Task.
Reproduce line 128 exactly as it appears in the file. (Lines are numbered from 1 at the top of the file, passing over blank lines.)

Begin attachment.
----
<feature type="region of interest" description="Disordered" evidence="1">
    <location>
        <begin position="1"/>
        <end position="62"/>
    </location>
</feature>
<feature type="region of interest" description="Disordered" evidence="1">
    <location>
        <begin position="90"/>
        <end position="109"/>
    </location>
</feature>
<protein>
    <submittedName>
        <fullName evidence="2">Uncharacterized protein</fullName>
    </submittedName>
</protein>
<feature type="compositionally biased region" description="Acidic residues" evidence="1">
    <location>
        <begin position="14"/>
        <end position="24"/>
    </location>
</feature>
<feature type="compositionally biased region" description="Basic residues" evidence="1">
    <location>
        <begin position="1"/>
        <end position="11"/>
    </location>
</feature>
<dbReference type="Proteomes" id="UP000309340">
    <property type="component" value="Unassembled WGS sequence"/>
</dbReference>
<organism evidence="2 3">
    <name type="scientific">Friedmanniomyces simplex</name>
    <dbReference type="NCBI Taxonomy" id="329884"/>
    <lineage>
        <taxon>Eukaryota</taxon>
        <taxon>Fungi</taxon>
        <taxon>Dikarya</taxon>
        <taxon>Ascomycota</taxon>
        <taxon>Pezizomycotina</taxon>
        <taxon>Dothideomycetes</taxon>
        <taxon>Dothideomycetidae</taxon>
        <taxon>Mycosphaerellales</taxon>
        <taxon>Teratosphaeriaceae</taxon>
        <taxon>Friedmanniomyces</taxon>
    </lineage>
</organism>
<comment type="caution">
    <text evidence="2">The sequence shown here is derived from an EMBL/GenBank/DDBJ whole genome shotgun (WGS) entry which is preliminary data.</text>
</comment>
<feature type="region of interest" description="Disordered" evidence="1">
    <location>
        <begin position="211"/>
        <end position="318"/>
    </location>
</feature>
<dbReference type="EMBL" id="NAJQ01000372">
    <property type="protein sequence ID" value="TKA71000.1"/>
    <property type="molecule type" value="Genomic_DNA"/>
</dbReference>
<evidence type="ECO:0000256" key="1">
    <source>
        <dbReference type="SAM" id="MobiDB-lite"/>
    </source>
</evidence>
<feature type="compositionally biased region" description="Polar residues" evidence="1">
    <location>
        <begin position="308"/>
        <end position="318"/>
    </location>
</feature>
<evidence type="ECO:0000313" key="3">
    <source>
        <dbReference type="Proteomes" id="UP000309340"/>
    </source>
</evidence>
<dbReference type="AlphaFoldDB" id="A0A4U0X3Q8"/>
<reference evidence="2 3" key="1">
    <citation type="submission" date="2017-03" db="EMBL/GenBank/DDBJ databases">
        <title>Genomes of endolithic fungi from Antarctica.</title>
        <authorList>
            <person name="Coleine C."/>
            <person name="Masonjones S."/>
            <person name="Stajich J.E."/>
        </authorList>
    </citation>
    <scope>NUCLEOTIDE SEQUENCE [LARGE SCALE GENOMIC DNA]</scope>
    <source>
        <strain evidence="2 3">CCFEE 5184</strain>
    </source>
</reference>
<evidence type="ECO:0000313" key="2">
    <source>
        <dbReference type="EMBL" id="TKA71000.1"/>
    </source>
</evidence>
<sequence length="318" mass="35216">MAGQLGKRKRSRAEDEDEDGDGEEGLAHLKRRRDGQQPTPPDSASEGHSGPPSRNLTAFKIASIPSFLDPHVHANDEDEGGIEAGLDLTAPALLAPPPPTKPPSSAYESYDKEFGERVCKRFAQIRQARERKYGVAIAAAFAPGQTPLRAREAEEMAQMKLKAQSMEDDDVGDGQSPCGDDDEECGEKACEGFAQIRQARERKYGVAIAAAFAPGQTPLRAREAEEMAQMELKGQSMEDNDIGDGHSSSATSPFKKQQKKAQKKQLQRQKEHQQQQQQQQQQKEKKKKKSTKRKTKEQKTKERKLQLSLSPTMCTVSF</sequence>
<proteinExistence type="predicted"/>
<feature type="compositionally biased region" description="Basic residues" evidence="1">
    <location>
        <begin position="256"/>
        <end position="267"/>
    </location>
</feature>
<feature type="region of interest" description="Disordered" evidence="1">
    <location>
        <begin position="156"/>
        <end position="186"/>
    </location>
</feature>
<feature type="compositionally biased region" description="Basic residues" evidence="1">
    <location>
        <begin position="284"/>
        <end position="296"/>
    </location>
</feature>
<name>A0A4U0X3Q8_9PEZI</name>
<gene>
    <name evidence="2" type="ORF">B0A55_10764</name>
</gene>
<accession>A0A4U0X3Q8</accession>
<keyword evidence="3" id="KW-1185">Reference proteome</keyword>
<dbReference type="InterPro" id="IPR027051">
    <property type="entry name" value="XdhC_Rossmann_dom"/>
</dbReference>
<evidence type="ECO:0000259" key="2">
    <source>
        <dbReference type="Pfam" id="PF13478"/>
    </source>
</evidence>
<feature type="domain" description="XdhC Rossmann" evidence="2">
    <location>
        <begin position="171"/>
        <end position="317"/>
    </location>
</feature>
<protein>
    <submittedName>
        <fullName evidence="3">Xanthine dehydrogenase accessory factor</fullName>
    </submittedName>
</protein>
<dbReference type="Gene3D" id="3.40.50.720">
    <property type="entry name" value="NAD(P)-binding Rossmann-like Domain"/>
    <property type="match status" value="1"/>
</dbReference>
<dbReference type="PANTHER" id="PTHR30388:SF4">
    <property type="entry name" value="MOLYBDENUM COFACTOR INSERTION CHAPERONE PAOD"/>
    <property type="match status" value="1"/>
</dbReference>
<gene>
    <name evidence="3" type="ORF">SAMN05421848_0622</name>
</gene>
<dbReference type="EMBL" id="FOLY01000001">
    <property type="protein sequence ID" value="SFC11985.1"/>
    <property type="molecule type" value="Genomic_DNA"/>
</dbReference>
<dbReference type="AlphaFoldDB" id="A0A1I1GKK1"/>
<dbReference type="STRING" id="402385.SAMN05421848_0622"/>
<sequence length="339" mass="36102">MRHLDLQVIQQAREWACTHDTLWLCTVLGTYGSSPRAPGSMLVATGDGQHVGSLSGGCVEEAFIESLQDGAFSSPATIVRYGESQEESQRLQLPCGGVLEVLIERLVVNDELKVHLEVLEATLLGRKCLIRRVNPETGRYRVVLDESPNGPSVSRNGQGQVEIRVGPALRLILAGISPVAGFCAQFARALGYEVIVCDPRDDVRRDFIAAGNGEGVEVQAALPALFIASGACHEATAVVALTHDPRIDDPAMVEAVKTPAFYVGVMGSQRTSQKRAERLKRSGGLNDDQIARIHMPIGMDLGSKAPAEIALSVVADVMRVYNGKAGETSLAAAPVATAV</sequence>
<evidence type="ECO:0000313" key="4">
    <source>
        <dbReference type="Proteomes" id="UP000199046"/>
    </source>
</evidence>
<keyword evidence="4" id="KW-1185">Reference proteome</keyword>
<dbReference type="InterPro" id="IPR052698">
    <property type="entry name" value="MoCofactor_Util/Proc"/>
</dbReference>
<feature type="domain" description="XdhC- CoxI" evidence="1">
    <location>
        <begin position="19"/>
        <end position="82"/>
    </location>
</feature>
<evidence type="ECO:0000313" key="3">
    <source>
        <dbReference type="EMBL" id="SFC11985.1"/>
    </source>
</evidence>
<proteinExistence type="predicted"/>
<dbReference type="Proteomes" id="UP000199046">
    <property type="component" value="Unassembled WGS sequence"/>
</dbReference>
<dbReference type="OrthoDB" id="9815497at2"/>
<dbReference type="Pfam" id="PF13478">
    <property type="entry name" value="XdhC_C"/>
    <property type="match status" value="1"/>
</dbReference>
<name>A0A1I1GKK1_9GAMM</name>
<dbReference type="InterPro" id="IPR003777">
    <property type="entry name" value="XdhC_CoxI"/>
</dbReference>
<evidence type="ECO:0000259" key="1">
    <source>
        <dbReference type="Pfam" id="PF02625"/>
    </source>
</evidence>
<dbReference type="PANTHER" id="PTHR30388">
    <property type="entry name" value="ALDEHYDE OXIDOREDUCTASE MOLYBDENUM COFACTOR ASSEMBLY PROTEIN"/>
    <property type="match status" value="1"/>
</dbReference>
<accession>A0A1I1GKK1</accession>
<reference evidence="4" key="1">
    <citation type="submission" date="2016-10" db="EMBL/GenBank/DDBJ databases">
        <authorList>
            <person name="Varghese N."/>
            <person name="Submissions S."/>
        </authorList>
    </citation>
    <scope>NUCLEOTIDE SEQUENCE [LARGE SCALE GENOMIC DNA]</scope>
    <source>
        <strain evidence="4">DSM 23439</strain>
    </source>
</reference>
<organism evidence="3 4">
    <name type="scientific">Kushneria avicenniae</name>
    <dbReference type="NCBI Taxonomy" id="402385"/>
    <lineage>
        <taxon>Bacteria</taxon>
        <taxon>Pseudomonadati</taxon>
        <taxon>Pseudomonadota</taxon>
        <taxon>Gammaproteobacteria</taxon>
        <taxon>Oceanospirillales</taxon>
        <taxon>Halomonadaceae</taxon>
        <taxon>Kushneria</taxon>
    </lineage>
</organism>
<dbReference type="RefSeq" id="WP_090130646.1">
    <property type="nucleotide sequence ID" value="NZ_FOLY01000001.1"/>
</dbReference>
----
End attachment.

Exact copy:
    <source>